Technology Installation Opportunities Abound in Rentals and Condos

According to the National Multi House in Council (NMHC) in Washington, D.C., one in five Americans are living in an apartment, providing custom installation firms with a significant base of potential clients. When you take into consideration the fact that many apartment dwellers, condo owners and lofters require a residential infrastructure that allows them to operate elaborate entertainment and control systems in addition to fully-functional home offices, it would seem that there is plenty of work for everybody.
Author:
Publish date:
Social count:
0

According to the National Multi House in Council (NMHC) in Washington, D.C., one in five Americans are living in an apartment, providing custom installation firms with a significant base of potential clients. When you take into consideration the fact that many apartment dwellers, condo owners and lofters require a residential infrastructure that allows them to operate elaborate entertainment and control systems in addition to fully-functional home offices, it would seem that there is plenty of work for everybody.

"Because of the strong housing market and because the MDU [multi-dwelling unit) market has remained strong, I think differentiation is probably one of the key challenges facing any developer," said Kurt Scherf, vice president of research at Parks Associates in Dallas, Texas (www.parksassociates.com). "A lot of these units look exactly the same. Developers and builders are looking for real partnerships with technology players and service providers to provide some sort of unique service to their residents. For MDU construction that is aiming at young, upscale professionals, differentiation is probably key."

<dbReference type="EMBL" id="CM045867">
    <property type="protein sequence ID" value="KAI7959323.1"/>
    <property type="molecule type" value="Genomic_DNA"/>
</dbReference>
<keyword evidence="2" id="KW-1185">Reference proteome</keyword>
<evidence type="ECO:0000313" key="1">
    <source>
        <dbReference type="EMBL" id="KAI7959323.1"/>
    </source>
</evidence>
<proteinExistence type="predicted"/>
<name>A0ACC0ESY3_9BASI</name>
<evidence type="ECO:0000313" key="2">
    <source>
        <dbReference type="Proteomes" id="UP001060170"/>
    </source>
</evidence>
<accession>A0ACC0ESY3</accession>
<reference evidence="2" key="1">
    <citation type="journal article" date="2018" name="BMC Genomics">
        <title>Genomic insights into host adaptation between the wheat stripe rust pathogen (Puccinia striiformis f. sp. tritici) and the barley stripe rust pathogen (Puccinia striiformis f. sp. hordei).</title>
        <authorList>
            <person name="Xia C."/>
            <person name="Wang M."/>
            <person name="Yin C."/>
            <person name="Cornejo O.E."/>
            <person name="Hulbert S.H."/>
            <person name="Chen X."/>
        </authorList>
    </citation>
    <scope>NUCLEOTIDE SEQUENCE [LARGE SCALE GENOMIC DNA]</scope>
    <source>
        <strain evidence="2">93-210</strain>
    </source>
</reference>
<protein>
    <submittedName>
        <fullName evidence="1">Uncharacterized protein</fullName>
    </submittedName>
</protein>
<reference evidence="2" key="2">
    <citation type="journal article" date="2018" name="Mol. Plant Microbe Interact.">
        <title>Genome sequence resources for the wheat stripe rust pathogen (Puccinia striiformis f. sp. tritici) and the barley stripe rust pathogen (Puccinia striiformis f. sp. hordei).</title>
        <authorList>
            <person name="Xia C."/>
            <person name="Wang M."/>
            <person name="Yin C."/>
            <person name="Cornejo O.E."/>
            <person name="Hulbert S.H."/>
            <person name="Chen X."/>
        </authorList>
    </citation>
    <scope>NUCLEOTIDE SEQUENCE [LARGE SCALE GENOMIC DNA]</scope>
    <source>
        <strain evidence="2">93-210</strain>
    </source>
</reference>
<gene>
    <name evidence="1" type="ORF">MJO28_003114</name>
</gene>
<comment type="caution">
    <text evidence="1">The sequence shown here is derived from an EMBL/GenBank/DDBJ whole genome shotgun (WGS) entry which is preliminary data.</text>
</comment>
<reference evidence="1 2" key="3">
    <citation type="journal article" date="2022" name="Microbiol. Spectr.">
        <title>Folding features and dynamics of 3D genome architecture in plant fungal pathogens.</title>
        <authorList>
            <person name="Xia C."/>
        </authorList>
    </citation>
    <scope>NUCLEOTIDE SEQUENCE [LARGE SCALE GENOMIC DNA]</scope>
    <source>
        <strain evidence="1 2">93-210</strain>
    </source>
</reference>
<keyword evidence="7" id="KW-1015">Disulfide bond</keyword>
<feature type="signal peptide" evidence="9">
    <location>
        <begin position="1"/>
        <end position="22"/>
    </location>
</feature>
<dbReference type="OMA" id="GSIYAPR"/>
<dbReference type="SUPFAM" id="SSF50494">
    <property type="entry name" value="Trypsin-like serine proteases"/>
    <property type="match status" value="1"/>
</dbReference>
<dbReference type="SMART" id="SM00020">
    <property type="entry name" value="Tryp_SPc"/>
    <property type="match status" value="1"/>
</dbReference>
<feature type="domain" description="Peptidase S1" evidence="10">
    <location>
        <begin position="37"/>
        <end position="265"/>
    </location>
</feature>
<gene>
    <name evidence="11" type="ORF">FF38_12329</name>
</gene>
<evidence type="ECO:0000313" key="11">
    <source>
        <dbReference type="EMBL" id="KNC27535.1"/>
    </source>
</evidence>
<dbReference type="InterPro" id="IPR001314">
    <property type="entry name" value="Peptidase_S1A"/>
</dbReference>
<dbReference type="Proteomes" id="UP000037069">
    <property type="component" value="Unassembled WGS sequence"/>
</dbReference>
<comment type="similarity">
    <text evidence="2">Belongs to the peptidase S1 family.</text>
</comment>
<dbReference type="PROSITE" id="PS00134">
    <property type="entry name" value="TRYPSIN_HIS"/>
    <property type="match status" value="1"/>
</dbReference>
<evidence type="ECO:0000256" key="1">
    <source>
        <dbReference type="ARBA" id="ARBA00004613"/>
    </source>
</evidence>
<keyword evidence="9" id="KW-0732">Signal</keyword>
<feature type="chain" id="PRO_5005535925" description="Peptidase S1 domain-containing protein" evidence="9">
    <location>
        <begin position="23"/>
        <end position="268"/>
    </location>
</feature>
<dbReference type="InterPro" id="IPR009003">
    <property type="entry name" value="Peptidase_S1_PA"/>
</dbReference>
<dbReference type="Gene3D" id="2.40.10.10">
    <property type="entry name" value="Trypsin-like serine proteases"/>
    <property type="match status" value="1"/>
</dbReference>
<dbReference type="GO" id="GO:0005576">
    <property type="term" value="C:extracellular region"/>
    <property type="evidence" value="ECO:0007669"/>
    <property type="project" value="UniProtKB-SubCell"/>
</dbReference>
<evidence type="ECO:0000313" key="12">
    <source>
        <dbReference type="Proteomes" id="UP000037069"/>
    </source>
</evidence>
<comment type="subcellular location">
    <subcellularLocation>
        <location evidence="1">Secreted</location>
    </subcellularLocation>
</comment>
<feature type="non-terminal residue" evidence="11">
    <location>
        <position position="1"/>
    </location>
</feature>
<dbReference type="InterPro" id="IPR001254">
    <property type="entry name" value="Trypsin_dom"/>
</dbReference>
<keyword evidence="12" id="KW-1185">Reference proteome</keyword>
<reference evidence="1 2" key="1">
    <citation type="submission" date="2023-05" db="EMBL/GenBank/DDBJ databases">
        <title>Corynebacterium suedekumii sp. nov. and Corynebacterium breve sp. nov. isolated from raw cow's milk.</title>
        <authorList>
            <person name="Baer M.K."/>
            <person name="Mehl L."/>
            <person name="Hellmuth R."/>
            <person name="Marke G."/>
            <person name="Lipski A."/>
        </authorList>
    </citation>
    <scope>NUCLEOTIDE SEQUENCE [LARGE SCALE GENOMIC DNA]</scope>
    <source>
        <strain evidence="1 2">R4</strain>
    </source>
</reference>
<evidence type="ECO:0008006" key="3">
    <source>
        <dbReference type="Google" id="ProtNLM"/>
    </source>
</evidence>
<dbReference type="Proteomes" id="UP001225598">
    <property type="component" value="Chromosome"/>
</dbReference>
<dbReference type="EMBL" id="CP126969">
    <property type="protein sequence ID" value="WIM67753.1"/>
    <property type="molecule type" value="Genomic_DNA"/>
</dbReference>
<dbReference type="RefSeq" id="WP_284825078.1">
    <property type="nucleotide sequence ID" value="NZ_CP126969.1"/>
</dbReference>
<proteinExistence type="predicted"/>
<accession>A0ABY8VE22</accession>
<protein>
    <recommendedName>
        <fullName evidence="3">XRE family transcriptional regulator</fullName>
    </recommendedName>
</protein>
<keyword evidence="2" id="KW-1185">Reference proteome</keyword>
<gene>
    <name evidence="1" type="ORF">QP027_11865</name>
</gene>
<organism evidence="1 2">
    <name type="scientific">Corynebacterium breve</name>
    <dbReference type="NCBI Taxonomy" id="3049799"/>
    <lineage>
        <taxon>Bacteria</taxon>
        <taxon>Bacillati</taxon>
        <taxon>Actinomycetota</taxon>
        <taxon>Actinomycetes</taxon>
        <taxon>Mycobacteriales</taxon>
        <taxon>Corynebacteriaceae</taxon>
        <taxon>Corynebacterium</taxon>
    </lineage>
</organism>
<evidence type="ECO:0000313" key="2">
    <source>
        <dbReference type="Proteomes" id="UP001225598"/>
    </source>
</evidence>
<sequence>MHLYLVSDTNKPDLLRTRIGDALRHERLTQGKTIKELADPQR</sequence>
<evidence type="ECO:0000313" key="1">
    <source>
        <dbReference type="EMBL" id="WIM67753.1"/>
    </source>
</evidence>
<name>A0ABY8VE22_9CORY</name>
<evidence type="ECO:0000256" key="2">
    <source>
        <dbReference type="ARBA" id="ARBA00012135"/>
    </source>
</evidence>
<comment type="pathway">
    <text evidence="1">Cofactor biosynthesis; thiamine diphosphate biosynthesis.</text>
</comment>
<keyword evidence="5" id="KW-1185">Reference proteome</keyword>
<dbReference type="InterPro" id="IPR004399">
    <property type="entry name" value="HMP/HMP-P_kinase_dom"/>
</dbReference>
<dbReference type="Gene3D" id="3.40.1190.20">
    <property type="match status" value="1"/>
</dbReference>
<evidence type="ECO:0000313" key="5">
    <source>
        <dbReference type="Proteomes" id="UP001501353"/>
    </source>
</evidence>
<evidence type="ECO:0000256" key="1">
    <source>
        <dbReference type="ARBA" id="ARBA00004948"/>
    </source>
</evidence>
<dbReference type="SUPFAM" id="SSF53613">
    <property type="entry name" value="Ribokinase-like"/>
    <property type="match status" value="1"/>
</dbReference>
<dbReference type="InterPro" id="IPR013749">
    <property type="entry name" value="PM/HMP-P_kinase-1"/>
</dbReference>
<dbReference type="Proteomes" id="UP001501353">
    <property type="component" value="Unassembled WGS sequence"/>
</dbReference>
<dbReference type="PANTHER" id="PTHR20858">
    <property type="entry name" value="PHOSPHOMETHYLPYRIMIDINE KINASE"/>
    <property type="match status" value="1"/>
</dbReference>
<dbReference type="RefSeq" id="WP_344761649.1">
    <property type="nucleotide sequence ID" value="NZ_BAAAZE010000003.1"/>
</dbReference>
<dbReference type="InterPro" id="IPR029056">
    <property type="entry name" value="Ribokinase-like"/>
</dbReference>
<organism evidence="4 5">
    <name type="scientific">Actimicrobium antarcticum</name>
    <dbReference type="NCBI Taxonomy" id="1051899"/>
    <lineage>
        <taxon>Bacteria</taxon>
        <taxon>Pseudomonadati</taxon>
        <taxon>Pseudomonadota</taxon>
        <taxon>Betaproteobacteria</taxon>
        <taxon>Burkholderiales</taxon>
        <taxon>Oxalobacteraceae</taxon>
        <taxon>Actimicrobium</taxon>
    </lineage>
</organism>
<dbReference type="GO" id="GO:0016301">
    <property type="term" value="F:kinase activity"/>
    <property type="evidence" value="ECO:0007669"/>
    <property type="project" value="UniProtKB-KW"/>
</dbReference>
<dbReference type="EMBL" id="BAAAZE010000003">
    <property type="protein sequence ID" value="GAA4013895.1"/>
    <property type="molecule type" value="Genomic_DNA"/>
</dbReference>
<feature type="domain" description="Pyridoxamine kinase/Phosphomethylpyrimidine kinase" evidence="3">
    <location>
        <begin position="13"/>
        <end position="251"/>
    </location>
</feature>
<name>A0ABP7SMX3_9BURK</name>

Developers that offer almost hotel-like services are appealing to the busy people Scherf describes. "A few forward-thinking developers, owners and managers have taken the initiative to offer technology services from their end," Scherf said. "Some have actually become their own service providers in offering digital video or phone and data services to their residences. That is more the exception than the rule at this point, but to me, that really has been a stunning change in the industry."

While it's still customary for most young professionals to eventually graduate into home ownership, the more career-minded of this demographic may opt out of this added responsibility. And, as commutes grow lengthier, living in a trendy downtown loft is more appealing to some.

"In many cities, you are seeing loft development take place within downtown. Managers and developers in those locations have the advantage of location because commutes are not getting shorter," Scherf said.

The shift to MDU doesn't just involve the upwardly mobile careerists. Empty nesters, too, are starting to move out of their homes and into multi-unit complexes.

"Ten years ago, folks rented when they couldn't afford houses, and that is starting to shift to folks that are sick and tired of houses and want to let somebody else take care of the swimming pool, the roof and the air conditioning units," observed Jay McLellan, president of HAI, a New Orleans, Louisiana-based manufacturer of integrated automation and security products (www.homeauto.com). "As we get older, folks are deciding that they don't want the responsibility and they are starting to rent again."